July 29, 2021
Twelve middle and high school students gained a deeper understanding of cybersecurity and associated professions at a three-day virtual camp hosted by Mizzou Engineering. During the Hacker Tracker Cyber Security Camp, participants practiced coding, explored various types of attacks and heard from experts in the field.
“It’s remarkable that these students learned and grasped complicated topics around cybersecurity in such a short time period,” said Prasad Calyam, associate professor of electrical engineering and computer science. Calyam developed the program as a way to introduce the subject to younger students. He is also Greg L. Gilliam Professor of Cyber Security and director of the Mizzou Center for Cyber Education, Research & Infrastructure (CERI).
On Wednesday, the students gave a joint presentation to faculty, Mizzou Engineering student mentors and family members about what they learned. They covered areas such as virtual machines, Linux commands and best practices to keep online information safe. All students were given access to virtual machines on the Google Cloud Platform, where many of the tools needed in the camp activities were pre-installed.
They also demonstrated a cyber-attack, showing ways to protect information by moving information from one server to another. Aneesh, a participant in the camp, explained the process, which is an advanced strategy that involves moving compromised information into a quarantined state while real data is moved into a protected database. In the quarantined state, the hacker is provided with a false reality that their attack is succeeding while an effective defense is being deployed. Calyam developed the strategy, known as cyber defense by pretense.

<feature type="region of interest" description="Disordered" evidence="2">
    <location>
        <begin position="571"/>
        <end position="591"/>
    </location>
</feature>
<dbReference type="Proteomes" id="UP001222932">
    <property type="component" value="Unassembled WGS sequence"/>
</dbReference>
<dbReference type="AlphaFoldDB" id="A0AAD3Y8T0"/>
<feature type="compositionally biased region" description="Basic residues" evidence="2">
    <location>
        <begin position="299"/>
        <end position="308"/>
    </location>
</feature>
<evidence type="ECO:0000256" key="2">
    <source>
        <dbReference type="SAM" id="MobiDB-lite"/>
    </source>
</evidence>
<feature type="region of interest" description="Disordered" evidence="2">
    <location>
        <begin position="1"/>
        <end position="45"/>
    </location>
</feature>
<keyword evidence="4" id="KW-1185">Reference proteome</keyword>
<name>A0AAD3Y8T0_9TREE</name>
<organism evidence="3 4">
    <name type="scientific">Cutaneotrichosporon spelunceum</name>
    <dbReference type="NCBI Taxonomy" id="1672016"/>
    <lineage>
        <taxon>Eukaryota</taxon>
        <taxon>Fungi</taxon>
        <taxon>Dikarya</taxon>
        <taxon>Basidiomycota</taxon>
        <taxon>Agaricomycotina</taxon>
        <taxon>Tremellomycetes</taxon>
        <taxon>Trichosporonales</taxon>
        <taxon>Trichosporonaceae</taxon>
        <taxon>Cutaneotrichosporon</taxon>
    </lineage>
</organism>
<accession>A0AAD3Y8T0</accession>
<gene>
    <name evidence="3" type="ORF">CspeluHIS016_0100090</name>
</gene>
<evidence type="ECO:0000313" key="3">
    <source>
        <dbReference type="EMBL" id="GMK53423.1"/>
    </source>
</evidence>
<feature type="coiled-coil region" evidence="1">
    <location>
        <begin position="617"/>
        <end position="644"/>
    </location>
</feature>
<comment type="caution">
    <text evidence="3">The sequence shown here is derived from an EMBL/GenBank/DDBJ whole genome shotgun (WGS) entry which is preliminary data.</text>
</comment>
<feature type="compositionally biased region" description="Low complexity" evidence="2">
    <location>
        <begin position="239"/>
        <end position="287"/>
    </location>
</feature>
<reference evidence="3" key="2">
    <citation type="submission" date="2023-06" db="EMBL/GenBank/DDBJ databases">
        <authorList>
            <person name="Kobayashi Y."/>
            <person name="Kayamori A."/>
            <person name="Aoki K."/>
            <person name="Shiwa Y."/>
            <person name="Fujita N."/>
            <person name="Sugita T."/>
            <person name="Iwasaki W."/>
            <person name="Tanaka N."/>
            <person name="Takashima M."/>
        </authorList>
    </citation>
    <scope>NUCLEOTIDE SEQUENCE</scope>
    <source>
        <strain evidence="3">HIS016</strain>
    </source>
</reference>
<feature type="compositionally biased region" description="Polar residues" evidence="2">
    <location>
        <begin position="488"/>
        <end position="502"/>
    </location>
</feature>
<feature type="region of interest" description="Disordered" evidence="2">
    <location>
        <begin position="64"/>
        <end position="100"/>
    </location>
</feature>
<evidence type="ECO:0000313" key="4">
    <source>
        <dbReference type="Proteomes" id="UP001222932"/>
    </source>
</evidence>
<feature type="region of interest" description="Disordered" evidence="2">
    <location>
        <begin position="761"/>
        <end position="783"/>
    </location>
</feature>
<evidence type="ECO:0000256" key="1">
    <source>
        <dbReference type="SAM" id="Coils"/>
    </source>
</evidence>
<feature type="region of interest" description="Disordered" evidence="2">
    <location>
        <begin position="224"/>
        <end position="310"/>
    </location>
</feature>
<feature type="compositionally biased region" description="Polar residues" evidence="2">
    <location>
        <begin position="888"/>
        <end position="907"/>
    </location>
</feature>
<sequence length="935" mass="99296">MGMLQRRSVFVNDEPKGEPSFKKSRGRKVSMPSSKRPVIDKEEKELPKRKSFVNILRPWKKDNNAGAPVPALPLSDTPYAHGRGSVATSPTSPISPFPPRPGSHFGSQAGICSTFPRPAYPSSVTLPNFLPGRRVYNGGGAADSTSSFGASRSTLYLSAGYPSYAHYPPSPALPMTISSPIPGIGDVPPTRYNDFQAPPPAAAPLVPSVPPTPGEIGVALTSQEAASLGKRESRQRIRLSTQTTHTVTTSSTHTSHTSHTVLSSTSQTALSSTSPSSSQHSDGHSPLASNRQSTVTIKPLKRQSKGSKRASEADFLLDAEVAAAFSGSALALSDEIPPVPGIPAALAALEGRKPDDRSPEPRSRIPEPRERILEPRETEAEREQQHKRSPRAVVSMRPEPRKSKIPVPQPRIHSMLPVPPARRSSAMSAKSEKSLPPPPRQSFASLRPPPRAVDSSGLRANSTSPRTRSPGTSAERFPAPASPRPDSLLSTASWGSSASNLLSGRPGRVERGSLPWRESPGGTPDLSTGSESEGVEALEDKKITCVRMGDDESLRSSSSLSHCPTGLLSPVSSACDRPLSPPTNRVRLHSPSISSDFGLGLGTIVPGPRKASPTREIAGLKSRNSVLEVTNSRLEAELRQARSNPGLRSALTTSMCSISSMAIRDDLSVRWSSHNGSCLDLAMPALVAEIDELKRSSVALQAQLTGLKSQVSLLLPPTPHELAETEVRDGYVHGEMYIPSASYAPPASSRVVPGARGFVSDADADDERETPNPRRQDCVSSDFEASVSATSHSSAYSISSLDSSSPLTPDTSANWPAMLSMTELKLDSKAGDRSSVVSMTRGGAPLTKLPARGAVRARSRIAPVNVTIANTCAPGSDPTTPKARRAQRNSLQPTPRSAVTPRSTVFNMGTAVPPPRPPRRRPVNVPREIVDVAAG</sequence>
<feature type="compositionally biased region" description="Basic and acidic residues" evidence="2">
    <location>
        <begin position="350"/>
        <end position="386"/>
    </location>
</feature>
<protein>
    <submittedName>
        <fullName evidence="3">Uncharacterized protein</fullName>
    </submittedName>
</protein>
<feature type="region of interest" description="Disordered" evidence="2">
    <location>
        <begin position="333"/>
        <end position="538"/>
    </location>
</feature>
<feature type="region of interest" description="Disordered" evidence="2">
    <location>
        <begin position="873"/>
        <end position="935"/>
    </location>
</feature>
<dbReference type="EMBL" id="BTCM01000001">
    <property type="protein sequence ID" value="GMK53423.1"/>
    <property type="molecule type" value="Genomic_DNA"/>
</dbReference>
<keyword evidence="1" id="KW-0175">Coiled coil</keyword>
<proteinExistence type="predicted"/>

Another participant, Kavya, explained the difference between ransomware, phishing and modern viruses and gave examples of costly attacks in recent history.
“I was surprised by the different types of attacks,” she said.
Several students said they were interested in pursuing cybersecurity careers prior to the camp and were grateful to have the hands-on experience. They also learned more about what the job entails from Kathleen Bellew, an employee at MOREnet, who spoke about the importance of her work. MOREnet sponsors the camp. Jason Rincker from Stronghold Data also explained trending stories on cyber attacks and how his team helps small and medium businesses to protect their cyber assets.
Other participants left with a new interest in computing, computer science and information technology.
“This was my first experience, and I really enjoyed it,” one participant, Matthew, said. “I want to practice coding more now.”
The students also said they’re better equipped to protect themselves online and plan to be more cautious when sharing information to social media platforms and apps.
Songjie Wang, a cyberinfrastructure engineer in CERI, helped lead the camp and said he was impressed with the collaboration among the group. Graduate students Roshan Neupane, Alicia Esquivel, Naga Ramya Bhamidipati and Varsha Vakkavanthula assisted the campers in the hands-on learning exercises.
“They really worked together as a team,” he said. “They were cooperative, focused and worked hard on all the learning opportunities that were presented.”